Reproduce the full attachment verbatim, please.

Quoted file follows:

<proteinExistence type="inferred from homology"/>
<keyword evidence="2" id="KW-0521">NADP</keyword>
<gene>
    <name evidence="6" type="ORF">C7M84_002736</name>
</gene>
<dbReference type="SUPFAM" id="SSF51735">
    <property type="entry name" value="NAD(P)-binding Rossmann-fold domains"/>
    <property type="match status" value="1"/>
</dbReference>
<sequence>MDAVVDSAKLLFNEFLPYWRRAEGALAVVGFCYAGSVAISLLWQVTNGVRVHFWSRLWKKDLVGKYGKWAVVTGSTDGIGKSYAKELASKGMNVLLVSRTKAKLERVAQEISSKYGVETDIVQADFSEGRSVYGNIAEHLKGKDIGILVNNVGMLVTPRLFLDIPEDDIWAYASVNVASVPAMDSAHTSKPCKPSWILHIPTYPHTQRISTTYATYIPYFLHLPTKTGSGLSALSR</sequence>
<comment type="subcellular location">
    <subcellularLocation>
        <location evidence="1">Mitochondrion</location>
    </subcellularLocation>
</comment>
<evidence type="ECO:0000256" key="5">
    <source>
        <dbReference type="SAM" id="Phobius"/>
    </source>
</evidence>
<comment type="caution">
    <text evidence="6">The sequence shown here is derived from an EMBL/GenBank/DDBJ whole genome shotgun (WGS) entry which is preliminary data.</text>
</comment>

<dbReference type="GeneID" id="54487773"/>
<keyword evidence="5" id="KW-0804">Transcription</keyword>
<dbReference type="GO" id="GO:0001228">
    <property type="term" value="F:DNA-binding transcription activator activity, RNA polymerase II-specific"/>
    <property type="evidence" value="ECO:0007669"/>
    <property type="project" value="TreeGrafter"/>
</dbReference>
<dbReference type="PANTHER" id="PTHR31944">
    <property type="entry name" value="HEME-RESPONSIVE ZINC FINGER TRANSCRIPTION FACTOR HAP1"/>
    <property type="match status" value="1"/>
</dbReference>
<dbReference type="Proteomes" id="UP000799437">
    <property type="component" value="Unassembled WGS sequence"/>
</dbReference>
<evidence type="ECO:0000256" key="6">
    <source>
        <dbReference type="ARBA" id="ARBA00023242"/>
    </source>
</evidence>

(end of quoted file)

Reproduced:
<proteinExistence type="inferred from homology"/>
<keyword evidence="2" id="KW-0521">NADP</keyword>
<gene>
    <name evidence="6" type="ORF">C7M84_002736</name>
</gene>
<dbReference type="SUPFAM" id="SSF51735">
    <property type="entry name" value="NAD(P)-binding Rossmann-fold domains"/>
    <property type="match status" value="1"/>
</dbReference>
<sequence>MDAVVDSAKLLFNEFLPYWRRAEGALAVVGFCYAGSVAISLLWQVTNGVRVHFWSRLWKKDLVGKYGKWAVVTGSTDGIGKSYAKELASKGMNVLLVSRTKAKLERVAQEISSKYGVETDIVQADFSEGRSVYGNIAEHLKGKDIGILVNNVGMLVTPRLFLDIPEDDIWAYASVNVASVPAMDSAHTSKPCKPSWILHIPTYPHTQRISTTYATYIPYFLHLPTKTGSGLSALSR</sequence>
<comment type="subcellular location">
    <subcellularLocation>
        <location evidence="1">Mitochondrion</location>
    </subcellularLocation>
</comment>
<evidence type="ECO:0000256" key="5">
    <source>
        <dbReference type="SAM" id="Phobius"/>
    </source>
</evidence>
<comment type="caution">
    <text evidence="6">The sequence shown here is derived from an EMBL/GenBank/DDBJ whole genome shotgun (WGS) entry which is preliminary data.</text>
</comment>

<dbReference type="GeneID" id="54487773"/>
<keyword evidence="5" id="KW-0804">Transcription</keyword>
<dbReference type="GO" id="GO:0001228">
    <property type="term" value="F:DNA-binding transcription activator activity, RNA polymerase II-specific"/>
    <property type="evidence" value="ECO:0007669"/>
    <property type="project" value="TreeGrafter"/>
</dbReference>
<dbReference type="PANTHER" id="PTHR31944">
    <property type="entry name" value="HEME-RESPONSIVE ZINC FINGER TRANSCRIPTION FACTOR HAP1"/>
    <property type="match status" value="1"/>
</dbReference>
<dbReference type="Proteomes" id="UP000799437">
    <property type="component" value="Unassembled WGS sequence"/>
</dbReference>
<evidence type="ECO:0000256" key="6">
    <source>
        <dbReference type="ARBA" id="ARBA00023242"/>
    </source>
</evidence>